Your assumption is right. French helmet are aimed to absorb shocks and deviate bullets. You find this on nearly all the family type from adrian to F1. Thats alos why many of them will have dents.

    Concerning the shape of the M51, they were mostly developed during the Indochina war were many M1 helmets were used and proved not to get the best drawing. Thats why the back was bigger to prevent rain and the front shorter to enabe a better vison as well as a better use of devices (binocular...)
    Now that said, what was good for Indochina didn't proved to be that good afterward. The helmet is still very big.


  5. #25
    JBR is offline


    Hello Bourguignotte, Thank you for that. I'm grateful for your support of my theories! Anglo-Saxons have a tendency to dismiss French design in favour of German!!! The Germans have a reputation for well made goods that's certainly deserved, but in many people's opinion they also have a less well known tendency to over-design - for example, the expensive and complex WW2 tanks that faced Russian mass produced and minimally designed but very effective tanks. I believe French design shows an ability to think "outside the box", as they say here, and risk following a different path. For example, I've enjoyed many arguments with petrol-heads regarding Citroen 2CVs (the most satisfying car I've ever owned) belonging to a different segment of the market but more equivalent to a Ferrari than a Ford (or a BMW) in quality of design-for-purpose terms! Getting back to M51s, size was a problem, was it not? Presumably the F1 was a response to this. It's smaller, more stable and secure on the head and better padded against shocks. What I would like to know is whether there is hard evidence of the French army's thinking on helmet design. I remember reading that there is documentary evidence that the British army rejected the M1 partly because of the rain water problem, although I've never seen it for myself. Fortunately, there are several members of this forum who admire French helmets. I expect that, like with 2CVs (and MZ motorcycles - another design favourite of mine!), most of the criticism comes from people who don't actually know them.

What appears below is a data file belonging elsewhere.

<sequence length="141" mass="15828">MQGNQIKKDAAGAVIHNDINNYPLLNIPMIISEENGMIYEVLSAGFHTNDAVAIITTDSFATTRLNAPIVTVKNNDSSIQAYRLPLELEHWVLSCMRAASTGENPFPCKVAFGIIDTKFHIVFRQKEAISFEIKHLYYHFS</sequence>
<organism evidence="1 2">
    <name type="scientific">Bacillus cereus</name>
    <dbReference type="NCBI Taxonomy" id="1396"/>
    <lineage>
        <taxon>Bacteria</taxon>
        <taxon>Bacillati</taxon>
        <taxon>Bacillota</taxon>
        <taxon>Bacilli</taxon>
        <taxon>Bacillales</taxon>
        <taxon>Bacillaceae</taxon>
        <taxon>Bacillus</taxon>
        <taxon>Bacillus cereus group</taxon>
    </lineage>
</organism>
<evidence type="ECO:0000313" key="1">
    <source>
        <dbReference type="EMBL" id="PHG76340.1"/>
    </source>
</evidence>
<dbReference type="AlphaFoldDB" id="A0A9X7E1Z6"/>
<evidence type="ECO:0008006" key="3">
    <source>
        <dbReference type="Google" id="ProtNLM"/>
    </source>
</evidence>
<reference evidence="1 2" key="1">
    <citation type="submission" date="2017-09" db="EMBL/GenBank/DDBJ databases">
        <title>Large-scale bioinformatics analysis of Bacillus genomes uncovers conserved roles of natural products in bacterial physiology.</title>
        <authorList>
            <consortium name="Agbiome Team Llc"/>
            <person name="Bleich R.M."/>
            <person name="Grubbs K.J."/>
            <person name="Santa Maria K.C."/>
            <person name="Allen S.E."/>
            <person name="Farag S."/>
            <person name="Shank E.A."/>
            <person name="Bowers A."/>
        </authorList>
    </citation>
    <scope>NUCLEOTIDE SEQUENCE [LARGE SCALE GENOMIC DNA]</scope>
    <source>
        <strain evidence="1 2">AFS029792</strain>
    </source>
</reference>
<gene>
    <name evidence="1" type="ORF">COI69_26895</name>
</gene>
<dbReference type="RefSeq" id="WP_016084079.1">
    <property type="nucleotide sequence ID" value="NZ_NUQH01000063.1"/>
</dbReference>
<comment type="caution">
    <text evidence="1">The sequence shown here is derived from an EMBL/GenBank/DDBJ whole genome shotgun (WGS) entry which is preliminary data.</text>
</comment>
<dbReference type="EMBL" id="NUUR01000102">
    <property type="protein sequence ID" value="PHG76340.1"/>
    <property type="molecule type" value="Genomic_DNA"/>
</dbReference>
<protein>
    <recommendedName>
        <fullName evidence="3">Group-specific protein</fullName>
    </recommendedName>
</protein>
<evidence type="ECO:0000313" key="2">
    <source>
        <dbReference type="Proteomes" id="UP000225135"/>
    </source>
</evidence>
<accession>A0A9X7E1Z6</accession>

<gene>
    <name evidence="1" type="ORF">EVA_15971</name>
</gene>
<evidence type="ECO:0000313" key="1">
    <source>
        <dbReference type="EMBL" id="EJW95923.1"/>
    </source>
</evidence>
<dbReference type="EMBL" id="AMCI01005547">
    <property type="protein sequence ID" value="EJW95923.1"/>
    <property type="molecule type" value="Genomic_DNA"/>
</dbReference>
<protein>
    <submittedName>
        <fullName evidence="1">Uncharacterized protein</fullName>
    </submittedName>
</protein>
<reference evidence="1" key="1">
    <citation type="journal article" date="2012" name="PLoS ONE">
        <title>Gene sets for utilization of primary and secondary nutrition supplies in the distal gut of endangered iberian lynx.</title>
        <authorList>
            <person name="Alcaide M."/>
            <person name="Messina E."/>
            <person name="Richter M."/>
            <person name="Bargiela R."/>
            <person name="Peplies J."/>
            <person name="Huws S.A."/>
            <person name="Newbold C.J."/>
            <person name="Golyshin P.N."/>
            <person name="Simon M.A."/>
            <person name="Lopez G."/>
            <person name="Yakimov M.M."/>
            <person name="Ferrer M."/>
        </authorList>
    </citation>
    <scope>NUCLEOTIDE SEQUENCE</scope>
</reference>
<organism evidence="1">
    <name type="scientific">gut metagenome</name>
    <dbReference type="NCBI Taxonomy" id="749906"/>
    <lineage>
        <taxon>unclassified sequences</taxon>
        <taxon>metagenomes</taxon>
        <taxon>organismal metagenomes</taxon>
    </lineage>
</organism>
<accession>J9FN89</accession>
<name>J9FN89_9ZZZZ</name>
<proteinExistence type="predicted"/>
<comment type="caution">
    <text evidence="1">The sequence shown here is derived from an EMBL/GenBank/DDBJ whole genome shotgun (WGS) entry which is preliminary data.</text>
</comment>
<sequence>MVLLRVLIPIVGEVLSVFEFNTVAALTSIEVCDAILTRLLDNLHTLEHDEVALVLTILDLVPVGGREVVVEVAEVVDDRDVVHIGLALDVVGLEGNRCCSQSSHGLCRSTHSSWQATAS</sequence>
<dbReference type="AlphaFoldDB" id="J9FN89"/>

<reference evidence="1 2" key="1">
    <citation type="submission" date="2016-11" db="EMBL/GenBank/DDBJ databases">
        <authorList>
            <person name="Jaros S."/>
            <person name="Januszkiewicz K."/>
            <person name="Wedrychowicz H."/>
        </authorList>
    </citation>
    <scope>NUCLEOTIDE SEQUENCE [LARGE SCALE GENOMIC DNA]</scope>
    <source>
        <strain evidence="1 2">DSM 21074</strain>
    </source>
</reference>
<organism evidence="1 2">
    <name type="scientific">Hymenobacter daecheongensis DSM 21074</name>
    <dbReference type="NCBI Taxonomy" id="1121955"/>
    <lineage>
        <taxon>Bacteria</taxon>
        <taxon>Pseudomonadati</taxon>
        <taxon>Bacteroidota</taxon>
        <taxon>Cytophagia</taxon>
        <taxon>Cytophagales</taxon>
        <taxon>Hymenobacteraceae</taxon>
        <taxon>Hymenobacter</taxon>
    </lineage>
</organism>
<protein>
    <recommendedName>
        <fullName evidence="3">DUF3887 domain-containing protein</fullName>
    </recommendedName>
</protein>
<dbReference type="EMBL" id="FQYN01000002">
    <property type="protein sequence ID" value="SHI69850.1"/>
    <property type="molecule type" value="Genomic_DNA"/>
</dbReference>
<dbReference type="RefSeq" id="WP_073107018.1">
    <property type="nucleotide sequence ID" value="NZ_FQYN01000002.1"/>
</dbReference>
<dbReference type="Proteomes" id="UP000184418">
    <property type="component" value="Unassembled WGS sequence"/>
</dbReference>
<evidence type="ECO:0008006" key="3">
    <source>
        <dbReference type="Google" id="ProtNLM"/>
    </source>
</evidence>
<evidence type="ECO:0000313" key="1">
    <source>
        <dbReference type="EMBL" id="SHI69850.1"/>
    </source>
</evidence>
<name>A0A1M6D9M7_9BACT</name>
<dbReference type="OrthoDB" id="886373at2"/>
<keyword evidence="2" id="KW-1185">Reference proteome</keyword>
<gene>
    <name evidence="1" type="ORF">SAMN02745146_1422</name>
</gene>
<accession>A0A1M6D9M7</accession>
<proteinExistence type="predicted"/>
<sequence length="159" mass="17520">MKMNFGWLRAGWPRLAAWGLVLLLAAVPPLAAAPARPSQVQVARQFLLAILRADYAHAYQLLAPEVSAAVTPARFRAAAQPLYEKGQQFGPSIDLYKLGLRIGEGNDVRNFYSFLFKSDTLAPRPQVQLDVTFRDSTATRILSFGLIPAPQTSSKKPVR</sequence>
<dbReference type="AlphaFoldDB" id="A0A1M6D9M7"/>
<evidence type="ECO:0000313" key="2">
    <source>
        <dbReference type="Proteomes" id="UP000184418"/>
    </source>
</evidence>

6. #26


    Hello John,

    Thanks for your comment and analyse.
    There are so many reason for liking or unliking things : )
    Especialy when it come to English and french ; )

    As I understand you the most important is the why and how of things. The fascinating piece for collecting in my opinion.

    I think we also need to take in consideration the nationalistic part and identification purpose

    English as french kept their old WW1 design despite the facft they were already known as irrelevent.